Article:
The Crusader Online

October 23, 2009
Vol. 51 No. 6

Top Stories
News
Living & Arts
University Update
Forum
Sports

Current Issue

Archives
Search the Archives

SU Home Page

'The hills are alive' at Susquehanna

Courtesy of Chris Balbi
Practice makes perfect-- Cast members Tim Gonzalez, junior, and Sarah Kirk, sophomore, rehearse for the university's production of Rodgers and Hammerstein's "The Sound of Music." The musical opens on Thursday, Oct. 28 and will run for two consecutive weekends.
The Susquehanna Department of Theatre will present seven performances of Rodgers and Hammerstein's Tony award-winning musical "The Sound of Music." Held in the Degenstein Theater, the show will run for two weekends, with the first performance on Thursday, Oct. 29 at 8 p.m.

According to a University Communications' press release, "The Sound of Music" is based on Maria Von Trapp's memoir, "The Story of the Trapp Family Singers." Its stage adaptation was the final collaborative work of composer Richard Rodgers and lyricist Oscar Hammerstein II before Hammerstein's death in 1960.

According to the Rodgers and Hammerstein Organization Web site, rnh.com, the motion picture version of "The Sound of Music" is the most popular movie musical of all time.

Based loosely on the actual events from Von Trapp's book, the musical juxtaposes elements of romance and family with the looming Nazi threat in Austria during the 1930s.

Junior Melanie Harker, who will play Maria Von Trapp, described the musical as "really beautiful."

According to Doug Powers, associate professor of theatre and artistic director for the production, "The musical is about not being passive, but taking responsibility for your own destiny."

Along with the well-known title number, the production features the songs "Do-Re-Mi," "Climb Ev'ry Mountain," "Sixteen Going on Seventeen" and "So Long, Farewell."

According to senior and stage manager Ashley Harman, the production is expected to attract a large audience. To accommodate the number of anticipated viewers, seven performances have been scheduled instead of the usual five. The extra two shows were added because every performance of last year's fall musical, "Fiddler on the Roof," was completely sold out.

According to junior Audra Kobbe who works at the box office, nearly one thousand tickets to "The Sound of Music" had been sold prior to fall break.

The musical, like all of the university's theatre productions, is made possible through the efforts of students, who both act in and manage the performances.

The performances themselves are entirely student run," said Erik Viker, associate professor of theatre and technical director for "The Sound of Music."

Viker explained that the students are given this responsibility so that they can "learn to do things by doing them."

Viker noted that as opening night neared, members of the cast and crew were meeting the demands of the schedule and the production's technical requirements.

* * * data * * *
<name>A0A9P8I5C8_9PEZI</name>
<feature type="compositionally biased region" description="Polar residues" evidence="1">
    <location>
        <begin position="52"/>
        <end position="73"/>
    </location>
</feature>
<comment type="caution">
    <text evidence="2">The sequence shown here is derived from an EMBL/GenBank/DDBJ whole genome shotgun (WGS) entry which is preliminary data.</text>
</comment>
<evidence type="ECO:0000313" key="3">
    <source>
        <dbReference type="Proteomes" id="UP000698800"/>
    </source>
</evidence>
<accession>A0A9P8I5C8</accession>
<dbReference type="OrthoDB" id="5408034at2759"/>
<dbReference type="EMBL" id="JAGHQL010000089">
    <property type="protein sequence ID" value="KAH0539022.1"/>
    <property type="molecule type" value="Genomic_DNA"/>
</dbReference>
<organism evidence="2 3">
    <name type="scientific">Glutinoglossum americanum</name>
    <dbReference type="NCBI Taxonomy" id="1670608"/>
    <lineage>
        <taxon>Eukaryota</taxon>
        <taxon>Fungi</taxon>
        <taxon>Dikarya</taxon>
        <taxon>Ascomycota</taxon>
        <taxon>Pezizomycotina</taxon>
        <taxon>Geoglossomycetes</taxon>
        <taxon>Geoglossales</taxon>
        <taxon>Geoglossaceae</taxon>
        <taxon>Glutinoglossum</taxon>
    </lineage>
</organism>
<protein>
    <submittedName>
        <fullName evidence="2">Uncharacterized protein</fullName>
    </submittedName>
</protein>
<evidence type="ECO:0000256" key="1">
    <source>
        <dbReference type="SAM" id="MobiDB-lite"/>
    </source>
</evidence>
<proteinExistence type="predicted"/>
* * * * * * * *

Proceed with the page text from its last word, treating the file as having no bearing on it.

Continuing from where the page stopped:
"Every production brings with it an entirely new set of challenges," Viker said.

Viker explained that this particular production is challenging because it is a "fly-heavy design." The unusual amount of suspended scenery resulted in the need for an extra five technicians on the production staff.

In addition to the production staff, "The Sound of Music" has a sizeable cast. Harman said many of the cast members are being trained as understudies as a precaution due to the potentially disruptive flu season.

Powers said, "We have a large cast of almost 60 performers, 12 of them children."

The use of children is another unusual aspect of this production. There are three sets of four children who rehearse for the production on a rotating basis. The children were cast from families within the university community.

"The Sound of Music" will be performed during Family Weekend on Thursday, Oct. 29 and Friday, Oct. 30 at 8 p.m., on Saturday, Oct. 31 at 2:30 p.m. and 8 p.m. and on Sunday, Nov. 1 at 2:30 p.m. It will also be performed during Homecoming weekend on Friday, Nov. 6 and Saturday, Nov. 7 at 8 p.m.

Tickets for the musical are available at the box office in the Degenstein Campus Center.
Admission is free for Susquehanna students, $20 for adults, $15 for seniors and $10 for non-Susquehanna students.

According to sophomore cast member Chris Balbi, "It's one show not to miss."

LIVING & ARTS HEADLINES

'The hills are alive' at Susquehanna

Editor exercises First Amendment rights

Visiting author reads, speaks to students

Saturn expert explains planet

'Couples' comedy was not a treat for writer

WEEKLY FEATURES

News

Living & Arts

University Update

Forum

Sports

Top Stories | News | Living & Arts | University Update | Forum | Sports